Home / TeaVM Patterns and Pitfalls     frequal.com

Flavour: The Latest Web Framework

There's a new feature-rich web framework that includes: It's called Flavour. Let me show you what it can do.

Flavour Templates

Flavour is a powerful, modern web framework with great tooling. You code your pages in HTML with CSS for styling. To inject data into the pages, use <html:text>:
  Welcome back <html:text value="username">
Where does username come from? Flavour has a class bound to each HTML template, and it automatically invokes getters when there is a match. So in this case, it calls getUsername() in the bound class.

Pre-Made Components

Flavour makes heavy use of components. You can use the ones it provides and create your own. In the example above, you can see a Flavour pre-made component. html:text is a component that computes a value and inserts it into the page.

Other components allow for conditionals (std:if) and looping (std:foreach).

For interactivity, your page needs to be able to respond to events. event:click let's you specify which method gets called when an element is clicked:

  <button event:click="compute()">Compute<button>

Custom Components

You can define your own components, then use them in your pages or even to build other components.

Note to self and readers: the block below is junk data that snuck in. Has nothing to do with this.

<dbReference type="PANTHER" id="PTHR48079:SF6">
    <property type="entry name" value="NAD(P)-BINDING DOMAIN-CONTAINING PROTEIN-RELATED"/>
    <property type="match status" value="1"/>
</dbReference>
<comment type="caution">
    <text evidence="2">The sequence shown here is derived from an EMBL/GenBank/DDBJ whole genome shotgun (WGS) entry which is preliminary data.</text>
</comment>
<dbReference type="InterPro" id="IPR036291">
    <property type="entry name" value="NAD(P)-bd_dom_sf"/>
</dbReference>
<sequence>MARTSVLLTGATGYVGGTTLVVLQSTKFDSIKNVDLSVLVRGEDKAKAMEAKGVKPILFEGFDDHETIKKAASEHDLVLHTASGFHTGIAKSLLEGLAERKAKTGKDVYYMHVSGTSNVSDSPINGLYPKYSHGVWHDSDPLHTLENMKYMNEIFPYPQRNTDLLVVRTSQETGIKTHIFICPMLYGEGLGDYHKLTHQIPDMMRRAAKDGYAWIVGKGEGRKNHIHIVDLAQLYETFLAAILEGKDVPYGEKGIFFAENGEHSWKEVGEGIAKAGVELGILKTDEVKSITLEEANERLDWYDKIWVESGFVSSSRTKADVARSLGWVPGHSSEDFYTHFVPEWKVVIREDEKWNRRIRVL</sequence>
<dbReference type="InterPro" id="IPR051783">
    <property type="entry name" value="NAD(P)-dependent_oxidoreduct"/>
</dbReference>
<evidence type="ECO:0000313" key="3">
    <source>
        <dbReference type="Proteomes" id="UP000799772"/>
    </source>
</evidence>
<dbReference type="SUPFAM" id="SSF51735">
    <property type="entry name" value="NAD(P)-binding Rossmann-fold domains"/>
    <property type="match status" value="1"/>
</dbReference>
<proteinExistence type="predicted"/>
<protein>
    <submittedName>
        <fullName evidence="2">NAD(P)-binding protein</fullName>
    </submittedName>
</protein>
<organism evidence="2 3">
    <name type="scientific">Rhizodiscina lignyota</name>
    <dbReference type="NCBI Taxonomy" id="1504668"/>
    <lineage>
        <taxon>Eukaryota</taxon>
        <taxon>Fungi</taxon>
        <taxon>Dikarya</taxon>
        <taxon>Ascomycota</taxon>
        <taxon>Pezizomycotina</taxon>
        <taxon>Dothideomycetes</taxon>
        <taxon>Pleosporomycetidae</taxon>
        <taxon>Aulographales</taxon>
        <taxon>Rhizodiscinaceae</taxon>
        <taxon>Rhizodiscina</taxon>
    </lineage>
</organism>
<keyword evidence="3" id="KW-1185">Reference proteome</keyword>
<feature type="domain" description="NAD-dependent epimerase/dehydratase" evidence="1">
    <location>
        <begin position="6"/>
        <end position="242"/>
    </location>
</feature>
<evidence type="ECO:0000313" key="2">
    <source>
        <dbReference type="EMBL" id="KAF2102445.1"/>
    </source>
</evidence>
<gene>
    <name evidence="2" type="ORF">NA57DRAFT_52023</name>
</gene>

A Flavour component is the combination of an HTML template with a class. Just like with page templates, methods mentioned on the page are invoked from the class bound to the template.

Say you have a custom button you want to use throughout the website, with consistent behavior when clicked. Simply create your CustomButtonComponent class, give it a name via the BindElement annotation, and bind it to customButton.html.

Then you can reuse the button in other HTML templates. First, include it at the top of the template:

  <?use component-lib:com.mycompany.components?>
Then insert the component using its prefix and name (from BindElement). Place it on the page and position it using normal HTML mechanisms.

Easy REST Calls

Invoking REST services can be a maintenance headache: Flavour eliminates most of these sources of error. Say you have a JAX-RS service with an interface Math, deployed at /mathapi. On the server side, you've already defined the paths and parameters in this interface. To invoke it, use Flavour to create a client-side implementation, and call the methods like you would any Java method:
  Math math = RESTClient.factory(Math.class).createResource("mathapi");
  int answer = math.add(2, 3);
Flavour handles all of the complexity -- marshaling and unmarshaling parameters, invoking the REST service, and error handling. (If things go wrong, an exception is thrown.)

Further Reading

Last modified on 25 Nov 2020 by AO

Copyright © 2020 Andrew Oliver